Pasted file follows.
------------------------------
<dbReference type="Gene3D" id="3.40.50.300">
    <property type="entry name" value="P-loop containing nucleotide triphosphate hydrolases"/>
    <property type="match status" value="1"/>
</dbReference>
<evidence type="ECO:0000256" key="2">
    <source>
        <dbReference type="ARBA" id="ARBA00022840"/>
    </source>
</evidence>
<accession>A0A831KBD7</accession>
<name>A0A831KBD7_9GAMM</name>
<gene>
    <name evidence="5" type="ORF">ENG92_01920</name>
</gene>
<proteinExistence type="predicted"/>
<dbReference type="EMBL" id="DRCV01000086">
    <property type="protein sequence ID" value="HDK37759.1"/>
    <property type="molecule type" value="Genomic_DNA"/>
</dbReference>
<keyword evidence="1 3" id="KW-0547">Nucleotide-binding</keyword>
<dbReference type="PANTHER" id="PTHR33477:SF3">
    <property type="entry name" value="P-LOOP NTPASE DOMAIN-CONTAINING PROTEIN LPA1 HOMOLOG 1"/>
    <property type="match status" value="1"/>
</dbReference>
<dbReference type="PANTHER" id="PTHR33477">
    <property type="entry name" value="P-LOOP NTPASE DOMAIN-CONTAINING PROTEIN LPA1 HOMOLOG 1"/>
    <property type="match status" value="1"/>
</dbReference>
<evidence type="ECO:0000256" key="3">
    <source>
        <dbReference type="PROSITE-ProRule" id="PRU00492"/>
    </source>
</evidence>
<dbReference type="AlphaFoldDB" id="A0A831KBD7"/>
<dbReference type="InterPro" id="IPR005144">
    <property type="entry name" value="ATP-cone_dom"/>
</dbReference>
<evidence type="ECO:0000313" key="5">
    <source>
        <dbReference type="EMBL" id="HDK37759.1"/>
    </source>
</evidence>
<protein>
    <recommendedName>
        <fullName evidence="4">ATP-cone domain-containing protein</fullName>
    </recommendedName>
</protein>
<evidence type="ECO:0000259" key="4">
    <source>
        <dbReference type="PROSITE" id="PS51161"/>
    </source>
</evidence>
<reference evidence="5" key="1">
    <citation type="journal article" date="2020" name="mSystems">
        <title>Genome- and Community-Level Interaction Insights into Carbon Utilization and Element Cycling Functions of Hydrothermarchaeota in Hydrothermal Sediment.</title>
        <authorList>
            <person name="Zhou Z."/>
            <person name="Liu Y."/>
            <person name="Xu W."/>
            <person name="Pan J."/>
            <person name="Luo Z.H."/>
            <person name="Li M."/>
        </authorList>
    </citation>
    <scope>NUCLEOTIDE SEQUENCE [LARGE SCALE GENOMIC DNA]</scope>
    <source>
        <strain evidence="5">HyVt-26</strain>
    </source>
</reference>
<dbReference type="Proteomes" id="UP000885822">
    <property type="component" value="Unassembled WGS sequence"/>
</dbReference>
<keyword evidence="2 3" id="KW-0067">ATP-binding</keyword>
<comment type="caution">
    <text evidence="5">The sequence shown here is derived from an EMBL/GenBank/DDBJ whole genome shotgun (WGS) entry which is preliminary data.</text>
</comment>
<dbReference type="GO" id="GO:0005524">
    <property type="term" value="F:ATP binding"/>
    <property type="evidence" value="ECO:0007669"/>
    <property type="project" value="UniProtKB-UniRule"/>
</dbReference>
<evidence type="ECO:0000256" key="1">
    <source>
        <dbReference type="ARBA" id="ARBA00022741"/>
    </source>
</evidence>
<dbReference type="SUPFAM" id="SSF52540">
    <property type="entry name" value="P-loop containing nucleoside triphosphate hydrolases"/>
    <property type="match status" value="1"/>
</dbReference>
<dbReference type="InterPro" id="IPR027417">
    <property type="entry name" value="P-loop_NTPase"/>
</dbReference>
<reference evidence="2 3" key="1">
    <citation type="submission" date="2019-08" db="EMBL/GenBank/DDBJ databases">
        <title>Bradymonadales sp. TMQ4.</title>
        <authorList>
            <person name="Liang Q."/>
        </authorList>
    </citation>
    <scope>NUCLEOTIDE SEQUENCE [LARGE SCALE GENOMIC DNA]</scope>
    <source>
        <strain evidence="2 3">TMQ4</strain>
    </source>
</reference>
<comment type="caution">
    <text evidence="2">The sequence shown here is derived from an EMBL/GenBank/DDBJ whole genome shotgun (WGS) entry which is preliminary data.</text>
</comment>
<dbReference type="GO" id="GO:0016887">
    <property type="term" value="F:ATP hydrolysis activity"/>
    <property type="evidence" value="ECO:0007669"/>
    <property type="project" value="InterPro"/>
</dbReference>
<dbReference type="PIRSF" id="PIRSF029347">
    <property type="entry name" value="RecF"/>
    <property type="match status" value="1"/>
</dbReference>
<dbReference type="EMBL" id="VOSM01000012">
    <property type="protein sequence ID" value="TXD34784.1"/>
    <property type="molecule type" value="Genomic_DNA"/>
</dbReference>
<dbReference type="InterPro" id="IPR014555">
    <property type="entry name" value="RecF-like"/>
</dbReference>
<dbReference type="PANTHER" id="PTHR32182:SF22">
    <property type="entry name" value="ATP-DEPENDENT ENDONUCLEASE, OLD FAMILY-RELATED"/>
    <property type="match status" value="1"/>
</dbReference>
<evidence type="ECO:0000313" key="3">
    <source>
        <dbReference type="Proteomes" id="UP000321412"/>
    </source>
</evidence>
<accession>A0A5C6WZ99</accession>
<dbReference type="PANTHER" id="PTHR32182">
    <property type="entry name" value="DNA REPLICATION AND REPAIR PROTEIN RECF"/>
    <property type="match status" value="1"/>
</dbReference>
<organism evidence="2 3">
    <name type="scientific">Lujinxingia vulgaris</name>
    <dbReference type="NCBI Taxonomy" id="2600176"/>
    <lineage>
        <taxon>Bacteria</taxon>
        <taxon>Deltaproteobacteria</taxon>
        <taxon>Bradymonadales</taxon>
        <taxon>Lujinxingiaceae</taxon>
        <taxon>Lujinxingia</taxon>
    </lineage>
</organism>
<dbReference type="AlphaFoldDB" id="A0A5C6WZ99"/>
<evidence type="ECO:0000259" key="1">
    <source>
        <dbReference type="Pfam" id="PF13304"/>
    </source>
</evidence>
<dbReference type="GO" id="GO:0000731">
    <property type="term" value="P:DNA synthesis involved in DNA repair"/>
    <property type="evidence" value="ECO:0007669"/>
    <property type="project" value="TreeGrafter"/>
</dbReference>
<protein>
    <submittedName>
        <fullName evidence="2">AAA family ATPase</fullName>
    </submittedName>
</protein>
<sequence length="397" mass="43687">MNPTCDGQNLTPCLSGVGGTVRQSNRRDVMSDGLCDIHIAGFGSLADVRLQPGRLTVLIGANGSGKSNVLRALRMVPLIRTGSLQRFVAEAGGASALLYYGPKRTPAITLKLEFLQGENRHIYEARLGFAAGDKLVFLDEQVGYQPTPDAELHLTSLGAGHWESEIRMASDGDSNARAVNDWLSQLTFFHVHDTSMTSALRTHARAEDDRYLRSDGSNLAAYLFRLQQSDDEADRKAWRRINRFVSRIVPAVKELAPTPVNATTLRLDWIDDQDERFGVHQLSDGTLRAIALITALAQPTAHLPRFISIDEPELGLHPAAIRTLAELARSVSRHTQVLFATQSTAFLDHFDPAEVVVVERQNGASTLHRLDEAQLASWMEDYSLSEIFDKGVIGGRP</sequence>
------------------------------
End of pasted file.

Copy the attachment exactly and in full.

<dbReference type="Gene3D" id="3.40.50.300">
    <property type="entry name" value="P-loop containing nucleotide triphosphate hydrolases"/>
    <property type="match status" value="1"/>
</dbReference>
<evidence type="ECO:0000256" key="2">
    <source>
        <dbReference type="ARBA" id="ARBA00022840"/>
    </source>
</evidence>
<accession>A0A831KBD7</accession>
<name>A0A831KBD7_9GAMM</name>
<gene>
    <name evidence="5" type="ORF">ENG92_01920</name>
</gene>
<proteinExistence type="predicted"/>
<dbReference type="EMBL" id="DRCV01000086">
    <property type="protein sequence ID" value="HDK37759.1"/>
    <property type="molecule type" value="Genomic_DNA"/>
</dbReference>
<keyword evidence="1 3" id="KW-0547">Nucleotide-binding</keyword>
<dbReference type="PANTHER" id="PTHR33477:SF3">
    <property type="entry name" value="P-LOOP NTPASE DOMAIN-CONTAINING PROTEIN LPA1 HOMOLOG 1"/>
    <property type="match status" value="1"/>
</dbReference>
<dbReference type="PANTHER" id="PTHR33477">
    <property type="entry name" value="P-LOOP NTPASE DOMAIN-CONTAINING PROTEIN LPA1 HOMOLOG 1"/>
    <property type="match status" value="1"/>
</dbReference>
<evidence type="ECO:0000256" key="3">
    <source>
        <dbReference type="PROSITE-ProRule" id="PRU00492"/>
    </source>
</evidence>
<dbReference type="AlphaFoldDB" id="A0A831KBD7"/>
<dbReference type="InterPro" id="IPR005144">
    <property type="entry name" value="ATP-cone_dom"/>
</dbReference>
<evidence type="ECO:0000313" key="5">
    <source>
        <dbReference type="EMBL" id="HDK37759.1"/>
    </source>
</evidence>
<protein>
    <recommendedName>
        <fullName evidence="4">ATP-cone domain-containing protein</fullName>
    </recommendedName>
</protein>
<evidence type="ECO:0000259" key="4">
    <source>
        <dbReference type="PROSITE" id="PS51161"/>
    </source>
</evidence>
<reference evidence="5" key="1">
    <citation type="journal article" date="2020" name="mSystems">
        <title>Genome- and Community-Level Interaction Insights into Carbon Utilization and Element Cycling Functions of Hydrothermarchaeota in Hydrothermal Sediment.</title>
        <authorList>
            <person name="Zhou Z."/>
            <person name="Liu Y."/>
            <person name="Xu W."/>
            <person name="Pan J."/>
            <person name="Luo Z.H."/>
            <person name="Li M."/>
        </authorList>
    </citation>
    <scope>NUCLEOTIDE SEQUENCE [LARGE SCALE GENOMIC DNA]</scope>
    <source>
        <strain evidence="5">HyVt-26</strain>
    </source>
</reference>
<dbReference type="Proteomes" id="UP000885822">
    <property type="component" value="Unassembled WGS sequence"/>
</dbReference>
<keyword evidence="2 3" id="KW-0067">ATP-binding</keyword>
<comment type="caution">
    <text evidence="5">The sequence shown here is derived from an EMBL/GenBank/DDBJ whole genome shotgun (WGS) entry which is preliminary data.</text>
</comment>
<dbReference type="GO" id="GO:0005524">
    <property type="term" value="F:ATP binding"/>
    <property type="evidence" value="ECO:0007669"/>
    <property type="project" value="UniProtKB-UniRule"/>
</dbReference>
<evidence type="ECO:0000256" key="1">
    <source>
        <dbReference type="ARBA" id="ARBA00022741"/>
    </source>
</evidence>
<dbReference type="SUPFAM" id="SSF52540">
    <property type="entry name" value="P-loop containing nucleoside triphosphate hydrolases"/>
    <property type="match status" value="1"/>
</dbReference>
<dbReference type="InterPro" id="IPR027417">
    <property type="entry name" value="P-loop_NTPase"/>
</dbReference>
<reference evidence="2 3" key="1">
    <citation type="submission" date="2019-08" db="EMBL/GenBank/DDBJ databases">
        <title>Bradymonadales sp. TMQ4.</title>
        <authorList>
            <person name="Liang Q."/>
        </authorList>
    </citation>
    <scope>NUCLEOTIDE SEQUENCE [LARGE SCALE GENOMIC DNA]</scope>
    <source>
        <strain evidence="2 3">TMQ4</strain>
    </source>
</reference>
<comment type="caution">
    <text evidence="2">The sequence shown here is derived from an EMBL/GenBank/DDBJ whole genome shotgun (WGS) entry which is preliminary data.</text>
</comment>
<dbReference type="GO" id="GO:0016887">
    <property type="term" value="F:ATP hydrolysis activity"/>
    <property type="evidence" value="ECO:0007669"/>
    <property type="project" value="InterPro"/>
</dbReference>
<dbReference type="PIRSF" id="PIRSF029347">
    <property type="entry name" value="RecF"/>
    <property type="match status" value="1"/>
</dbReference>
<dbReference type="EMBL" id="VOSM01000012">
    <property type="protein sequence ID" value="TXD34784.1"/>
    <property type="molecule type" value="Genomic_DNA"/>
</dbReference>
<dbReference type="InterPro" id="IPR014555">
    <property type="entry name" value="RecF-like"/>
</dbReference>
<dbReference type="PANTHER" id="PTHR32182:SF22">
    <property type="entry name" value="ATP-DEPENDENT ENDONUCLEASE, OLD FAMILY-RELATED"/>
    <property type="match status" value="1"/>
</dbReference>
<evidence type="ECO:0000313" key="3">
    <source>
        <dbReference type="Proteomes" id="UP000321412"/>
    </source>
</evidence>
<accession>A0A5C6WZ99</accession>
<dbReference type="PANTHER" id="PTHR32182">
    <property type="entry name" value="DNA REPLICATION AND REPAIR PROTEIN RECF"/>
    <property type="match status" value="1"/>
</dbReference>
<organism evidence="2 3">
    <name type="scientific">Lujinxingia vulgaris</name>
    <dbReference type="NCBI Taxonomy" id="2600176"/>
    <lineage>
        <taxon>Bacteria</taxon>
        <taxon>Deltaproteobacteria</taxon>
        <taxon>Bradymonadales</taxon>
        <taxon>Lujinxingiaceae</taxon>
        <taxon>Lujinxingia</taxon>
    </lineage>
</organism>
<dbReference type="AlphaFoldDB" id="A0A5C6WZ99"/>
<evidence type="ECO:0000259" key="1">
    <source>
        <dbReference type="Pfam" id="PF13304"/>
    </source>
</evidence>
<dbReference type="GO" id="GO:0000731">
    <property type="term" value="P:DNA synthesis involved in DNA repair"/>
    <property type="evidence" value="ECO:0007669"/>
    <property type="project" value="TreeGrafter"/>
</dbReference>
<protein>
    <submittedName>
        <fullName evidence="2">AAA family ATPase</fullName>
    </submittedName>
</protein>
<sequence length="397" mass="43687">MNPTCDGQNLTPCLSGVGGTVRQSNRRDVMSDGLCDIHIAGFGSLADVRLQPGRLTVLIGANGSGKSNVLRALRMVPLIRTGSLQRFVAEAGGASALLYYGPKRTPAITLKLEFLQGENRHIYEARLGFAAGDKLVFLDEQVGYQPTPDAELHLTSLGAGHWESEIRMASDGDSNARAVNDWLSQLTFFHVHDTSMTSALRTHARAEDDRYLRSDGSNLAAYLFRLQQSDDEADRKAWRRINRFVSRIVPAVKELAPTPVNATTLRLDWIDDQDERFGVHQLSDGTLRAIALITALAQPTAHLPRFISIDEPELGLHPAAIRTLAELARSVSRHTQVLFATQSTAFLDHFDPAEVVVVERQNGASTLHRLDEAQLASWMEDYSLSEIFDKGVIGGRP</sequence>